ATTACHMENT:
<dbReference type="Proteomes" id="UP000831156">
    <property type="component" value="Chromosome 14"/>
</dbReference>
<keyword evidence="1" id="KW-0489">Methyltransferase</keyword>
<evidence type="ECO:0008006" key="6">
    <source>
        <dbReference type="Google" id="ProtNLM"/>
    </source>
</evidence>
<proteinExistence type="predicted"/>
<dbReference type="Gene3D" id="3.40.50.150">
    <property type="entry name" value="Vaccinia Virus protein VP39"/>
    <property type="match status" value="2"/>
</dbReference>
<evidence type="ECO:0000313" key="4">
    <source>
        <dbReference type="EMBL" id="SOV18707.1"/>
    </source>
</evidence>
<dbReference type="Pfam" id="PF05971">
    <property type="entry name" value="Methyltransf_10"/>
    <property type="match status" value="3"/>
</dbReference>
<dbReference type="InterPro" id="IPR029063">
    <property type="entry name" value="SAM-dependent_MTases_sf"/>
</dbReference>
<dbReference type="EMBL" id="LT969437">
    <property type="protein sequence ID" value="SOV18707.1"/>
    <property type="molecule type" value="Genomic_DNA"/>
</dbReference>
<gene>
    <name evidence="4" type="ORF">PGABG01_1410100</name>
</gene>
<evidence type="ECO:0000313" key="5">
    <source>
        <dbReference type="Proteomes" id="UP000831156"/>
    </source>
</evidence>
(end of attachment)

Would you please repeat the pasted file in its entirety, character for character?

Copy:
<dbReference type="Proteomes" id="UP000831156">
    <property type="component" value="Chromosome 14"/>
</dbReference>
<keyword evidence="1" id="KW-0489">Methyltransferase</keyword>
<evidence type="ECO:0008006" key="6">
    <source>
        <dbReference type="Google" id="ProtNLM"/>
    </source>
</evidence>
<proteinExistence type="predicted"/>
<dbReference type="Gene3D" id="3.40.50.150">
    <property type="entry name" value="Vaccinia Virus protein VP39"/>
    <property type="match status" value="2"/>
</dbReference>
<evidence type="ECO:0000313" key="4">
    <source>
        <dbReference type="EMBL" id="SOV18707.1"/>
    </source>
</evidence>
<dbReference type="Pfam" id="PF05971">
    <property type="entry name" value="Methyltransf_10"/>
    <property type="match status" value="3"/>
</dbReference>
<dbReference type="InterPro" id="IPR029063">
    <property type="entry name" value="SAM-dependent_MTases_sf"/>
</dbReference>
<dbReference type="EMBL" id="LT969437">
    <property type="protein sequence ID" value="SOV18707.1"/>
    <property type="molecule type" value="Genomic_DNA"/>
</dbReference>
<gene>
    <name evidence="4" type="ORF">PGABG01_1410100</name>
</gene>
<evidence type="ECO:0000313" key="5">
    <source>
        <dbReference type="Proteomes" id="UP000831156"/>
    </source>
</evidence>